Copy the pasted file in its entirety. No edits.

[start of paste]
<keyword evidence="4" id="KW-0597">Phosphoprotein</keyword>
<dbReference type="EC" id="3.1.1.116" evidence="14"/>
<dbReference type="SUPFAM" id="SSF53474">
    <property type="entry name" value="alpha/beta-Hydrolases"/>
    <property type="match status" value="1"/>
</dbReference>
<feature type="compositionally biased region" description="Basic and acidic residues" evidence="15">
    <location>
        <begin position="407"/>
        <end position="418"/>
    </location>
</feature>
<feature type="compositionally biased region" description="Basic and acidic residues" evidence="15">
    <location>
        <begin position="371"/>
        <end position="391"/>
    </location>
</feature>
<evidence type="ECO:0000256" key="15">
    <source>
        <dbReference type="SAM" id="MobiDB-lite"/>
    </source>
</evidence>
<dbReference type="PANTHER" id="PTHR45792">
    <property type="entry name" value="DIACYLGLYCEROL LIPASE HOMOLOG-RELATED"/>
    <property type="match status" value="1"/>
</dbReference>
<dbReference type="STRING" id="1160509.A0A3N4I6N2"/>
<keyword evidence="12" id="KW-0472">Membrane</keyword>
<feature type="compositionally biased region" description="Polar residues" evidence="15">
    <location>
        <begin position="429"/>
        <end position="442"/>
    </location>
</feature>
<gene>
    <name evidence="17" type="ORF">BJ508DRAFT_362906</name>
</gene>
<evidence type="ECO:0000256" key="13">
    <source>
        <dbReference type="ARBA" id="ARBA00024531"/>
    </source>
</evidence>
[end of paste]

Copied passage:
<keyword evidence="4" id="KW-0597">Phosphoprotein</keyword>
<dbReference type="EC" id="3.1.1.116" evidence="14"/>
<dbReference type="SUPFAM" id="SSF53474">
    <property type="entry name" value="alpha/beta-Hydrolases"/>
    <property type="match status" value="1"/>
</dbReference>
<feature type="compositionally biased region" description="Basic and acidic residues" evidence="15">
    <location>
        <begin position="407"/>
        <end position="418"/>
    </location>
</feature>
<feature type="compositionally biased region" description="Basic and acidic residues" evidence="15">
    <location>
        <begin position="371"/>
        <end position="391"/>
    </location>
</feature>
<evidence type="ECO:0000256" key="15">
    <source>
        <dbReference type="SAM" id="MobiDB-lite"/>
    </source>
</evidence>
<dbReference type="PANTHER" id="PTHR45792">
    <property type="entry name" value="DIACYLGLYCEROL LIPASE HOMOLOG-RELATED"/>
    <property type="match status" value="1"/>
</dbReference>
<dbReference type="STRING" id="1160509.A0A3N4I6N2"/>
<keyword evidence="12" id="KW-0472">Membrane</keyword>
<feature type="compositionally biased region" description="Polar residues" evidence="15">
    <location>
        <begin position="429"/>
        <end position="442"/>
    </location>
</feature>
<gene>
    <name evidence="17" type="ORF">BJ508DRAFT_362906</name>
</gene>
<evidence type="ECO:0000256" key="13">
    <source>
        <dbReference type="ARBA" id="ARBA00024531"/>
    </source>
</evidence>